Tuesday, March 22, 2005

Post-Modernism Defined

Even the experts can't agree on a definition of Post-Modernism. It's a vague and shifting topic, that eats at your core like undetected cancer. At least it's eaten at mine for the last four plus years and I still struggle to put it into words, but here's an attempt. What follows are three psuedo definitions of what I believe will be the second biggest turning point in human history... the first of which was the act of God wrapping himself within the mortal coil.

Please note that I offer these only as springboards for others who may be struggling to grasp the concept of Post-Modernism. They are by no means intended to be absolute definitions... besides one of them is more poetry than definition. Here they are! Kent

Post-Modernism is... a term used to describe the transition from the modern era into a yet to be named time-period of human history. It is marked by the tearing down of absolute truth claims and a hunger for human experiences. It is the place where we find ourselves today in our North American culture. In and of itself, it is neither good nor evil, it simply is what it is. We should not be afraid of it, nor should we embrace it. Instead, we as followers of Christ should become increasingly diligent in learning to understand the post-modern mind, so that someway, somehow the Spirit of God will use us to reach post-moderns that Christ went to the cross and died for.

Post-Modernism is... an unbelievable opportunity for followers of Christ to live their faith in the streets, not hidden in some sanctuary, not veiled with airs of "holiness", but authentic, truth-driven, experiential faith that is marked and known by Christ's own summary of the gospel... to love the Lord your God with all your heart, soul, strength, and mind... and to simply, yet passionately, love your neighbor as yourself.

Post-Modernism is...
a seismic shift in cultural ideology
a sizable shifting of values

a lack of pursuing virtues
a lack of "virtues" to pursue

a moral degeneration
a generation without morale

a looking forward to where we've never been
a forgetting from where we've come

an absolute lack of absolutes
a defiance to be defied

a purposelessness to behold
a yearning for more of nothing

a belief in ourselves over God
a look in the mirror seeing emptiness

a forgetting of where the soul resides
a forgery of the spirit

a longing for authenticity
a cringing at the superficial

a dose of experience
a lethal injection of "experiences"

a self-gratifying worldview
a self-grandizing whirlpool

a dominance of ego
a dormant orthodoxy

a relative outlook on life
a life of relatively no introspection

a nonsensical twist of faith
a non-stick gospel in a non-prophet world

a simple life gone haywire
a heinous sinful gonorrhea of the soul

an opportunity like none before
a privilege like none ever seen

a belief in taking chances
a chance to live your beliefs

a seizing of the moment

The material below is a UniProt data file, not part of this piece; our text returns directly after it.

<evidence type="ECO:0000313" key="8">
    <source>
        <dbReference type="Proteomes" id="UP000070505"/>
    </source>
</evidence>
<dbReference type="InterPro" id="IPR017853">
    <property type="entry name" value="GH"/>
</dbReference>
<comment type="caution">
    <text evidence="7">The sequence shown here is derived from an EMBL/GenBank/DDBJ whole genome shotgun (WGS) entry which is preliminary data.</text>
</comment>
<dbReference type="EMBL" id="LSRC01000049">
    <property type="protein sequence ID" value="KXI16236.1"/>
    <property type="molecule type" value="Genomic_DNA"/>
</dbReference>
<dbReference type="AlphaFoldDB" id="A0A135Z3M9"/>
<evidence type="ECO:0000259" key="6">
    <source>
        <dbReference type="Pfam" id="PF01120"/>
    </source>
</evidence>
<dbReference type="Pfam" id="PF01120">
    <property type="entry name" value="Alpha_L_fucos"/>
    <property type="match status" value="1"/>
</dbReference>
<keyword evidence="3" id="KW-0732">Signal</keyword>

a monumental need for truth serum

an occasion to be Christ
an occasional glimpse of Christ your neighbors will watch

an invitation to love those who hate you
a proposal to dance with "sinners"

a heart transplant - yours for Christ's
a transubstantiation of the mind

a hope where none should grow
a growth of spirit in a stagnant soul

a juncture for the pewsitter
a purpose beyond the program

a freedom for the faithful
a faith for the fearful

a connection for faith in the world around it
a contortion of the world from the faith within it

a predicament to ponder
an uncertainty to ascertain

a turning point in the history of the Church
a crossroads of how you'll live your faith


Anonymous said...

> Do you think there are Christian people in my age group who have a
> natural, innate ability to understand post-moderns? Do you think
> there are men of my age group whom God has provided with natural
> instincts which enable them to minister to post-moderns without having
> to define post-modernism? Do you think it is possible that an older
> pastor might actually discover that the reason he has never "fit in"
> with the established church is that he has been a post-modern ever
> since the 1970s?
> Do you catch my drift? I am struggling with something. I feel
> like I was born "out of time". While so many of my colleagues seem to
> be struggling with trying to define post-modernism I am struggling
> with another question: Why am I not struggling with post-modernism?
> (If that sentence doesn't prove I am a post-modern, I don't know what
> will!)
> I'm not trying to say that the church need not struggle with
> definitions. Nor am I trying to say that we don't have to take a
> serious look at ministering to post-moderns. We must. I admire your
> thinking and the clarity of thought which is so obvious in your
> writing. I ask you, Kent, personally, what you think of my opening
> questions. I don't mean them to be simply rhetorical.
> Forgive me in advance for sounding like an old fart. I can't help